Ted Rall v. LA Times Update: Now We’re Waiting for the Court of Appeals to Rule

Now we’re waiting for the court to rule. Guesstimate is that it will happen in early 2019. If they rule for me (the plaintiff in Ted Rall v. LA Times et al.), anti-SLAPP is no longer an issue, the Times is out of stalling tactics, and we begin discovery: subpoenaing the Times’ secret documents and deposing their employees in preparation for trial in LA Superior Court.

If they rule for the Times (the defendant), my defamation and wrongful termination case ends. I will have to pay the Times hundreds of thousands of dollars in their padded $715-an-hour fees.

More importantly, losing my case would be a major defeat for anyone who works for what a California court defines as an employer of a “media company” with First Amendment rights: a newspaper, a magazine, a website, a social media platform, any number of Silicon Valley tech companies. If I lose, it means the Times’ argument that they can defame, retaliate and discriminate against their employers — even for sexist, racist or homophobic reasons — would become case law. Any “media” company in the state would become exempt from these important protections.

That’s why I’m fighting so hard. It’s not just for me. Tens of thousands of California workers, most of whom have never heard of me or my case, are in danger of losing their rights because of the Times’ reckless arguments.

In summer 2017 the Times won its abusive anti-SLAPP motions against me in LA Superior Court. We believe that Court made a number of errors in its decision that will be corrected when the Court of Appeals considers my case “de novo” — without considering the decision of the lower court.

Earlier this summer we filed our Opening Brief in the Court of Appeals. The Times filed its Respondents Brief. Now we’ve filed our response to their brief. There will be no more filings.

Next the Court will schedule oral arguments. They will either rule from the bench right there and then or issue their decision in writing shortly thereafter.

Some of you have asked whether Dr. Pat Soon-Shiong, the biotechnology entrepreneur and physician who purchased the Times earlier this year, has tried to resolve my case. The answer is no. Upon acquiring the Times Dr. Soon-Shiong said he intended to turn over a new leaf at an institution infamous for mismanagement and corruption; we still have yet to see any sign of improvement.

Thank you for your support. The fight for a free press continues.

12 thoughts on “Ted Rall v. LA Times Update: Now We’re Waiting for the Court of Appeals to Rule

  1. Dr. Soon-Chiong also bought the former Daughters of Charity Health System, where I once worked. Now called Verity, it declared bankruptcy recently. Heck of a job, Patrick! My only hope is that the hospital I used to work in is bought by the Santa Clara Valley public hospital.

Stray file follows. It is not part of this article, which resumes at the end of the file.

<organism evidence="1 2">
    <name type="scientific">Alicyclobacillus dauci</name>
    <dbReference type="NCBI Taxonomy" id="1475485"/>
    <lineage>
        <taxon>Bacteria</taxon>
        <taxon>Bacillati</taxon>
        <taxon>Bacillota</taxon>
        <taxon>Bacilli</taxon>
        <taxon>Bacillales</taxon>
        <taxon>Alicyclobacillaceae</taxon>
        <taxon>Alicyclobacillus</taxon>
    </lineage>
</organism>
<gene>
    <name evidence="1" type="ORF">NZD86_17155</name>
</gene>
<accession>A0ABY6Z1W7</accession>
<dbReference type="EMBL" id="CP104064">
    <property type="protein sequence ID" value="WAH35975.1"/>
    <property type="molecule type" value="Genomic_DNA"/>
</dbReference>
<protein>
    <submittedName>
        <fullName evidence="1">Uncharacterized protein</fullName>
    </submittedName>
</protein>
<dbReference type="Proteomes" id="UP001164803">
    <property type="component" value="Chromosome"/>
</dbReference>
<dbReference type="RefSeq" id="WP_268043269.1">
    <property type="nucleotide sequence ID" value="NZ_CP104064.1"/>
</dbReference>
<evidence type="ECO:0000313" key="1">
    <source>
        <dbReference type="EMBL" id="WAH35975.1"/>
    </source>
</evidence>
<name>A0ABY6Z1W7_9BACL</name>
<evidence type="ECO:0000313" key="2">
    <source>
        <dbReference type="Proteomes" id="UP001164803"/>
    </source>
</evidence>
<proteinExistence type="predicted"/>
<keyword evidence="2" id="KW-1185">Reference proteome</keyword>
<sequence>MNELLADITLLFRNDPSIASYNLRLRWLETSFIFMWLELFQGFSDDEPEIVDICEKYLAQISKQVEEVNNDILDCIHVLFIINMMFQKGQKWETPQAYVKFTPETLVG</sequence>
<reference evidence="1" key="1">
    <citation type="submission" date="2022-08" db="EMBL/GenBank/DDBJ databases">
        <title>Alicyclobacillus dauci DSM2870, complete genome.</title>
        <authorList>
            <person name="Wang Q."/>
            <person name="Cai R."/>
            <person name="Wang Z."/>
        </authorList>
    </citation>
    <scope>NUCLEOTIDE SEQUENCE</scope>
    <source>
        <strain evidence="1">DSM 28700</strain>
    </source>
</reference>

2. ” the Times is out of stalling tactics”

    … hope springs eternal …

    There are many, many stalling tactics they can play during discovery. “You said you wanted the contracts, but you didn’t specifically state that you wanted the contracts with staples in them … oh, THOSE contracts? we just forgot, here they are … We must have misunderstood your request …”

  3. Only relevant question is how deep are your pockets?
    You win they appeal, tie it up in court for yet more years.
    For them it’s a tax write off.
    They win you pay up.
    Those attorneys will charge you for every folder and paper clip on top of the hourly.
    Might also wonder who the judge plays golf with and went to school with. Or what school the kids attend and who their buds are.
    Who’s schmoozin who.

  4. Well, now we’re waiting.
    Take care of yourself.
    Go on vacation.
    Keep your nose clean.
    Think thrice before hitting send on any “I’m gonna relate my case to this current event” type articles.

    Good Luck

  5. Dude judges do not enjoy making case law.
    Every case can be cited on another case.
    I had an Americans with Disabilities Act case in the late 90’s.
    I was distance learning at a state U. Got my BA and was told I was admitted to the MA program.
    The program would have required me to attend a mere two-day four hour a day intro session and literally never see a living instructor again.
    When I told them I could not due to severe panic attacks from a head injury they denied me admission. If I did attend I would be so medicated I would neither participate nor recall a thing.
    I offered to attend via webcam. I offered to purchase them a webcam and have their tech guy set it up.
    My local CC had a video conference center. The distance learning office was on a much larger campus and surely had one also.
    In the end, the judge accepted their argument that if done by telephone conference I would have been “unable to interpret their non-verbale cues”.
    Judge and my attorney forgot about Blind people not being to read those same cues.
    My attorney stated the Judge simply did not want to make case law.
    States hate it when judges decide against accepted policies.
    Today everything I argued for is accepted policy for various educational programs.
    I also gather at the time anyone participating in telephone conferences was hindered by the inability to interpret those same visual cues, like eye rolling and giving the finger.
    In the end it is all about how valiant the judge setting precedents for legal future cases.
    Recall SCOTUS when ruling for Bush stated the decision could never be used in any other cases.
    What are the ramifications if you do win? How inconvenienced is BIGOV and BIG BUSINESS? How empowered is the GENPOP?
    Good luck.

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